A dunam ... was a unit of land area used in the Ottoman Empire and represented the amount of land that could be ploughed in a day. The unit is still in use in many areas previously under Ottoman influence.
The legal definition was "forty standard paces in length and breadth", but its actual area varied considerably from place to place, from 900–2500 m²: in Iraq, about 2500 m²; in Palestine roughly, 1000 m².
In many formerly Ottoman regions, the "new dönüm" or "metric dönüm" has been redefined as exactly one decare (1000 m²).
The blue charity collection boxes have been distributed by the JNF almost from its beginning. Once found in many Jewish homes, the boxes became one of the most familiar symbols of Zionism. A children's song about the boxes, written by Dr. Yehoshua Frizman, Headmaster of the Real Gymnasium for Girls in Kovno, ran:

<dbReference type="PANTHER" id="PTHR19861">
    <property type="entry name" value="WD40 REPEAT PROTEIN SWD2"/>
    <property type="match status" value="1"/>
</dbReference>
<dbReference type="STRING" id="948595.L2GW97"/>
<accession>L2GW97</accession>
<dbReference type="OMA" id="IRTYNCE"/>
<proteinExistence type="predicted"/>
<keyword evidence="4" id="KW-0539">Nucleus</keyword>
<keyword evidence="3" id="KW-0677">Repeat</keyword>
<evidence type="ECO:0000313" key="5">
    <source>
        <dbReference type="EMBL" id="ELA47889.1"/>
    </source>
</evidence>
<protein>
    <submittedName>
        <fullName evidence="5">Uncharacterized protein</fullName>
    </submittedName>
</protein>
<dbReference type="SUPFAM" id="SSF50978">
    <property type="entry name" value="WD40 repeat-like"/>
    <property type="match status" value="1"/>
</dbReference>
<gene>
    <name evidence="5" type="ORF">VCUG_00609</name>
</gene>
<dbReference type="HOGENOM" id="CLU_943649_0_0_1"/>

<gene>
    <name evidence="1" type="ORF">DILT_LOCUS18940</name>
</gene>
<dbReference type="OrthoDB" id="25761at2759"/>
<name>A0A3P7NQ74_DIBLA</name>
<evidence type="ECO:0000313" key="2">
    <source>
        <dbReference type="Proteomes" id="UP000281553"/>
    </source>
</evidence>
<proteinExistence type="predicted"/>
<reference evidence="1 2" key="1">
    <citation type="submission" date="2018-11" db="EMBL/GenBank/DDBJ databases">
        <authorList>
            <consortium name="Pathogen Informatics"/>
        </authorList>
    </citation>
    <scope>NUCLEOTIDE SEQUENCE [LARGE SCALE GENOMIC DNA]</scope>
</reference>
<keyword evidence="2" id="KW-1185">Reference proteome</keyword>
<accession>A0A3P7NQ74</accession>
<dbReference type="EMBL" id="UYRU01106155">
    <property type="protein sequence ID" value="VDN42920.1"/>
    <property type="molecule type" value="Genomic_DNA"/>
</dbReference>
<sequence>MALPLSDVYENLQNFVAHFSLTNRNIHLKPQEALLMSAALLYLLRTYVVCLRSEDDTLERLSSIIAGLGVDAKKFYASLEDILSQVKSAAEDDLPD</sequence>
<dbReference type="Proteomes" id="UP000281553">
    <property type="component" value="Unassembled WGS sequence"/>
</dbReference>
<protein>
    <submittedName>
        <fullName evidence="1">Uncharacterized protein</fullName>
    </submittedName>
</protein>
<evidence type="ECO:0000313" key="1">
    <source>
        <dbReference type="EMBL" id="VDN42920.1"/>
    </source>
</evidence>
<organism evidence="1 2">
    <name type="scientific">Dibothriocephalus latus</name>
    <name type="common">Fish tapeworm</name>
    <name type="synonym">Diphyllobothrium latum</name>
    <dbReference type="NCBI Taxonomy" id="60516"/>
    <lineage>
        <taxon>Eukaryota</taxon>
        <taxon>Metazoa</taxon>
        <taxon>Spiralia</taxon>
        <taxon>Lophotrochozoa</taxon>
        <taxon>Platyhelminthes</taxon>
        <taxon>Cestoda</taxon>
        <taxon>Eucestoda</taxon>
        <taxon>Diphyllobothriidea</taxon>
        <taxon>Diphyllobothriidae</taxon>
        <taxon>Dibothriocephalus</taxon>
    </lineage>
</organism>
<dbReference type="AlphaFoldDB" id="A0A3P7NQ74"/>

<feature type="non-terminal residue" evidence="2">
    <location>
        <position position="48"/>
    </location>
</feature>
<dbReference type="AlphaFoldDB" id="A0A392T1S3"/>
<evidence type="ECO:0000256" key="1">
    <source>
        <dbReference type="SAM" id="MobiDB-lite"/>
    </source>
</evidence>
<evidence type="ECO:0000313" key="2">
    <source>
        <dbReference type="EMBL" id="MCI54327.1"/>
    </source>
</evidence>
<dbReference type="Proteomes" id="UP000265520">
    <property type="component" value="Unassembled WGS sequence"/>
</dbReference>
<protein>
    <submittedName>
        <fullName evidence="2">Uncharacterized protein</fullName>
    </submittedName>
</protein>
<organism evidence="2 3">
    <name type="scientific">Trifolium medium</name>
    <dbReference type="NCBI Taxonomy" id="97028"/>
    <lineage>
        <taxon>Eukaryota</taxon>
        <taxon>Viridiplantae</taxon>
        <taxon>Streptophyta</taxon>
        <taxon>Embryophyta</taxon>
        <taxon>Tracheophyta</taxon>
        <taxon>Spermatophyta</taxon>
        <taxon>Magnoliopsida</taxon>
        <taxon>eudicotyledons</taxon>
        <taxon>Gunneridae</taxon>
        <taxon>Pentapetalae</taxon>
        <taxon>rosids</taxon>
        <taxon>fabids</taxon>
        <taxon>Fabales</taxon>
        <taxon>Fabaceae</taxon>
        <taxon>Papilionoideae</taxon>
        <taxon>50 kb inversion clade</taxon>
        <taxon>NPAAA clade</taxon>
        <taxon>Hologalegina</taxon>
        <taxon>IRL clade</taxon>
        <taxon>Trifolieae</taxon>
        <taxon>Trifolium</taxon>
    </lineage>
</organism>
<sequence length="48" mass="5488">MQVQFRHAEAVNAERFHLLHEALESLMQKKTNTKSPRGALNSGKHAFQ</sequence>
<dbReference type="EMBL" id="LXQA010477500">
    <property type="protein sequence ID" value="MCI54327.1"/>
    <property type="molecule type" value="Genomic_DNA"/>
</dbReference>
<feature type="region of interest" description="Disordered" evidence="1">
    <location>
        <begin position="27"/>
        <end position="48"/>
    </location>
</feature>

The box is hanging on the wall
The blue box
Each penny put inside
Redeems the land.
The box was invented when a bank clerk named Haim Kleinman in Nadvorna, Galicia placed a blue box labeled "Keren Le'umit" in his office, and suggested that similar boxes be distributed by the Fund. The first mass-produced boxes were distributed in 1904. Kleinman visited Mandate Palestine in the 1930s and planned to make aliyah, but perished in the Holocaust. Menahem Ussishkin wrote that "The coin the child contributes or collects for the redemption of the land is not important in itself; it is not the child that gives to the Keren Kayemeth, but rather the Fund that gives to the child, a foothold and lofty ideal for all the days of his life."
The boxes could take a variety of shapes and sizes. Some were paper made to fold flat like envelopes and able to contain only a small number of coins, some early American boxes were cylindrical, some German boxes were made of tin stamped into the shape of bound books.
Israel issued postage stamps bearing the image of the blue box in 1983, 1991, and 1993 for the JNF's 90th anniversary.